Here’s the second part of our series on the top ten simple ways to reduce tax! If you’d like to see the first half of the list, click here to see part 1.
Now lets continue helping you reduce tax this year!
If you know in advance that you will have considerable tax-deductible expenses, you may be able to choose which financial year you purchase them in.
For example, if you have a large expense that is tax deductible and your income for that year is going to push you up to the next tax threshold, it may be best to purchase your item right before the end of the tax year. This will lower your taxable income for that year and, in some cases, could move you down into a lower tax bracket.
Alternatively, in a year that you take an extended holiday or unpaid leave and your income (and tax) is lower, it may be more beneficial to delay purchase of larger tax deductible items until the next time your income and tax jump higher. This will help you reduce tax paid on the higher tax bracket and save more money.
Depending on your individual finances or circumstances, making an investment can also help you reduce tax considerably.
However, this is certainly not the case for everyone. Before you decide to invest, speak to your financial planner who can advise you if an investment will suit you. Remember, the investment should benefit you now and into the future – there is no point saving a small amount of tax now a poor investment ends up losing you your original capital in the long run.
If you have a partner, it can be possible to adjust your finances to suit your circumstances. For example, if as a couple you have funds invested in a short term account earning some interest, it would be beneficial to invest it in the name of the lowest income earner as they will have to pay the least tax on the interest earned on that account.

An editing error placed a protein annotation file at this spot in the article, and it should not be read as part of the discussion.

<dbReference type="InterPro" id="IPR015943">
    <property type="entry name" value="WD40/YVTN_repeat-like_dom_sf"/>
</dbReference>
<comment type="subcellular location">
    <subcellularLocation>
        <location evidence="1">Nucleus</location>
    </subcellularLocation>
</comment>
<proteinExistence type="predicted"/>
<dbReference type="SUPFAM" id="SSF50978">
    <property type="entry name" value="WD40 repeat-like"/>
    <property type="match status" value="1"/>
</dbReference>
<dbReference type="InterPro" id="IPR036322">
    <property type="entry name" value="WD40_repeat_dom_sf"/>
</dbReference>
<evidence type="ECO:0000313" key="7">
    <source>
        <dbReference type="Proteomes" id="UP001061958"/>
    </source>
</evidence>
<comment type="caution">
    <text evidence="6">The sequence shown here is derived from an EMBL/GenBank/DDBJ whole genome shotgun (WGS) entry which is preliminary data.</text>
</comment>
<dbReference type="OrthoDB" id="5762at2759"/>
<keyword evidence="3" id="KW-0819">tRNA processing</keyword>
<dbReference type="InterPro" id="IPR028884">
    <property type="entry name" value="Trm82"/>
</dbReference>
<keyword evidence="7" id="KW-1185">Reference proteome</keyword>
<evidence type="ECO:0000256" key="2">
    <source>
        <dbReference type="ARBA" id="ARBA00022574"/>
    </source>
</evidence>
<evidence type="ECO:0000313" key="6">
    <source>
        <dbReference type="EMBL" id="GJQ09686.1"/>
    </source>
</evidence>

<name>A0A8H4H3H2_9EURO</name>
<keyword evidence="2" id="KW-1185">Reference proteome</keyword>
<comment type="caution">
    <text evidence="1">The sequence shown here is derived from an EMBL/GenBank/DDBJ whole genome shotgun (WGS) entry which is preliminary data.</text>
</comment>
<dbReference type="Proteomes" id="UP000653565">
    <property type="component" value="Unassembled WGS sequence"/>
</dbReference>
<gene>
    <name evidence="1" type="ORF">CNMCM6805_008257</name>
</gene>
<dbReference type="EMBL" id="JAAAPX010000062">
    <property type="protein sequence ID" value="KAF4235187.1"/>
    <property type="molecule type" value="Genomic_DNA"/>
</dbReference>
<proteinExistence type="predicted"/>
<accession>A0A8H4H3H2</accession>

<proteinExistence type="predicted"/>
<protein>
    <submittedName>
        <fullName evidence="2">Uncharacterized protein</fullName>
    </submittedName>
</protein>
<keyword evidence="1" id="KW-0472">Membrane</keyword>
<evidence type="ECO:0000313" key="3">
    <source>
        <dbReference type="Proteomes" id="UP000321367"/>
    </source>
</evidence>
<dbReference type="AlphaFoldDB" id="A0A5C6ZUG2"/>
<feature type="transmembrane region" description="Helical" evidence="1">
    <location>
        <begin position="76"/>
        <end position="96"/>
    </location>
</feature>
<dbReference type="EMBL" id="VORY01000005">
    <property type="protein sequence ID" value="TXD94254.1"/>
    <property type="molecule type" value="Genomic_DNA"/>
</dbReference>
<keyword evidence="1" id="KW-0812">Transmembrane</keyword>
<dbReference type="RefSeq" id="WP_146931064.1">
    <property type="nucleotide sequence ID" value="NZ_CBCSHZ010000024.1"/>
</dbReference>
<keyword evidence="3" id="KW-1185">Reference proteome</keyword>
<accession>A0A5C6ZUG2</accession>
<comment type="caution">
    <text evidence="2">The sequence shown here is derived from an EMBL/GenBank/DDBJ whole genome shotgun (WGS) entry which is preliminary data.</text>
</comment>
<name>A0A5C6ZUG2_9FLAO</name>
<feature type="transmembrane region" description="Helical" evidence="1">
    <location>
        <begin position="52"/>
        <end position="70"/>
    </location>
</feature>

In general, you are taxed on your savings so if you are an avid saver, you could face a hefty tax bill at the end of each year. If you are buying your own home, you can kill two birds with one stone by paying the money you can save each month onto your home loan instead. You pay down your mortgage PLUS you are no longer taxed on that money. The over payment is usually still accessible as a re-draw, should you need to use some of the money in the future. However, watching your home loan get lower and lower can make you think twice before dipping in.
Do you plan to sell an asset that is subject to Capital Gains Tax (CGT)? If you are, then there are things you should consider. How long have you owned the asset? If you have owned the asset for longer than twelve months you may be entitled to a 50% Capital Gains discount. If you haven’t owned the asset for at least twelve months, you will have to pay more CGT.
Does your income fluctuate? If so you may choose to sell the asset in a year you expect to earn a lower income, as your capital gain won’t have such an impact of your tax liability
Which methods do you use to reduce tax and maximise your refund?
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